It’s Saturday night and I’ve had a long and busy weekend full of life admin and sorting stuff out around the house. I’m extremely tired and looking forward to finally retiring to bed, ready for the upcoming week. Especially as I have a week full of driving lessons after work, and bearing in mind work is very busy at the moment. But I wanted to write something, so I thought I’d write something a little lighthearted and talk a bit about books and reading. I’ve decided to answer some standard book questions to let you know a little bit more about me and my reading habits.
Aside from the Harry Potter series, my favourite book would have to be Lolita by Vladimir Nabokov. Controversial and raw, it explores the disturbing subject of pedophilia. It’s so beautifully written from Humbert’s point of view, and we delve into the mind of a disturbed but totally love-struck man. I recommended we read it in my book club once, and boy did it spark some heated debate! Say what you will about Lolita, it will always be my favourite read.
Fiction or non-fiction?
If I was writing this a year ago, I would have said fiction hands down. However, I’ve recently started reading a number of non-fiction books and am really enjoying it, as I feel like I’m learning so much. I’ve read a handful of books by Irvin Yalom after a friend recommended to him and have a new found love for him as a psychologist and a writer. He explores a lot of existential issues and writes about death anxiety which completely fascinates me. I’ve also just picked up Jordan B. Peterson’s “12 Rules for Life” which I am so looking forward to reading, being a huge fan of his and recently spending every available minute watching his lectures and debates. I am now a fan of both fiction and non-fiction, and love exploring new subject matters and topics through both of these genres.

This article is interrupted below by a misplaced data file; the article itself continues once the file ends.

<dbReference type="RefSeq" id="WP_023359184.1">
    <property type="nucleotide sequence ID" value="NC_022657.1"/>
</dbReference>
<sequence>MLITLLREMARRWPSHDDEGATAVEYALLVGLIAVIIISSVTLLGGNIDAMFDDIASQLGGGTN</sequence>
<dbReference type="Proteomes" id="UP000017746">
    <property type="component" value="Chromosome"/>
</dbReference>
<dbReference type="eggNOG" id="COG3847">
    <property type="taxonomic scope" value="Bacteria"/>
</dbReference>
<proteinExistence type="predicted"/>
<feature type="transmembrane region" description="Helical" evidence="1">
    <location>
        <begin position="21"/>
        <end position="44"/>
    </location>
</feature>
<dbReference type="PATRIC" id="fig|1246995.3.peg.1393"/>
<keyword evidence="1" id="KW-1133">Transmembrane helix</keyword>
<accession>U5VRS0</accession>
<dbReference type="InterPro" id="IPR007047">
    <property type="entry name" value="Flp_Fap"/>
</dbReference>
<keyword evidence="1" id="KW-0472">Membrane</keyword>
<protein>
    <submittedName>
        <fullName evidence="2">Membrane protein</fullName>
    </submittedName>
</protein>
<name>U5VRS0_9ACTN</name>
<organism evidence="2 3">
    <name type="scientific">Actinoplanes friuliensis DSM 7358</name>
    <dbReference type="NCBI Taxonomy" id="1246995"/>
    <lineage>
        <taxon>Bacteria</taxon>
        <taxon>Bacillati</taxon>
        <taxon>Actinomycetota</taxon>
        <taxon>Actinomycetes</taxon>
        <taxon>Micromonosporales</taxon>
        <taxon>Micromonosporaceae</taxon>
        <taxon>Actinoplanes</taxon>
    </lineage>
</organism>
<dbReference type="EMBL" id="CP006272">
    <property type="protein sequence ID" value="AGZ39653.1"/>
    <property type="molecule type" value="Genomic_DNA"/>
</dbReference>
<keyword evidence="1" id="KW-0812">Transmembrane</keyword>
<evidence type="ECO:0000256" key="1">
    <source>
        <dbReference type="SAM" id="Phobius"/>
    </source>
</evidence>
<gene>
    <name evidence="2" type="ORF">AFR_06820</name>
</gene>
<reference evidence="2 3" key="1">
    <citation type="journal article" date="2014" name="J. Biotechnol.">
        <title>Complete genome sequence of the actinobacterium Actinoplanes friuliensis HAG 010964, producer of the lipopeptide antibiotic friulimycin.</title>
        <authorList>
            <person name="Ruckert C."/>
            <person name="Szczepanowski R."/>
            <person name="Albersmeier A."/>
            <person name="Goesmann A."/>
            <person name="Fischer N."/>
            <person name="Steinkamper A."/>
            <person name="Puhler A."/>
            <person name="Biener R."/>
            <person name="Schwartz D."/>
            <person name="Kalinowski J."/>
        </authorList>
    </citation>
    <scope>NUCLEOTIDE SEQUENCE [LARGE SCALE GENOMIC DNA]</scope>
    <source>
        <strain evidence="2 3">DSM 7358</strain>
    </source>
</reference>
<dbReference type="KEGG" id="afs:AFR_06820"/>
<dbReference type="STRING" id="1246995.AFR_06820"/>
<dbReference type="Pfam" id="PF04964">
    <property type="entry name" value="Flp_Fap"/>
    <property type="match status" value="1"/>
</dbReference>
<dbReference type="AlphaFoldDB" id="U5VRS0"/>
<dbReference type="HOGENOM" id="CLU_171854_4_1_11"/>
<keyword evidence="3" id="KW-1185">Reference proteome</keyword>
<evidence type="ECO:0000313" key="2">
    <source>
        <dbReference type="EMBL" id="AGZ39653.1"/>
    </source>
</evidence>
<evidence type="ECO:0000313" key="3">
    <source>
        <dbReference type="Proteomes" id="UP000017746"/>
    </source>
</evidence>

Favourite book character?
Aside from Molly Weasley? It would have to be Eleanor Oliphant. I fell in love with Eleanor; I laughed with her, I cried with her, and I sobbed when I finished Gail Honeyman’s wonderful story about her, because I so wanted to keep reading everything about her. The book in which she lives, Eleanor Oliphant is Completely Fine, changed the way I perceive people and treat people, and I owe that all to Eleanor (and Gail Honeyman).
John Keats. There isn’t really much more to say on this, because he’s just a beautiful writer and I thoroughly enjoy reading his work, particularly his love letters to Fanny Brawne.
What’s next on the book list?
I actually just bought a load of new books and it’s always an internal battle with myself trying to decide what to read first. I’ve started Reni Eddo’s “Why I’m No Longer Talking to White People about Race” this weekend, and can’t wait to really get stuck into it. Up next I’ve also got Jordan Peterson’s book; Sally Rooney’s “Conversations with Friends”; Irvin Yalom’s “Staring at the Sun”; and Jodi Picoult’s “A Spark of Light”.
Well now sleep is truly calling me. After half an hour of reading first, of course…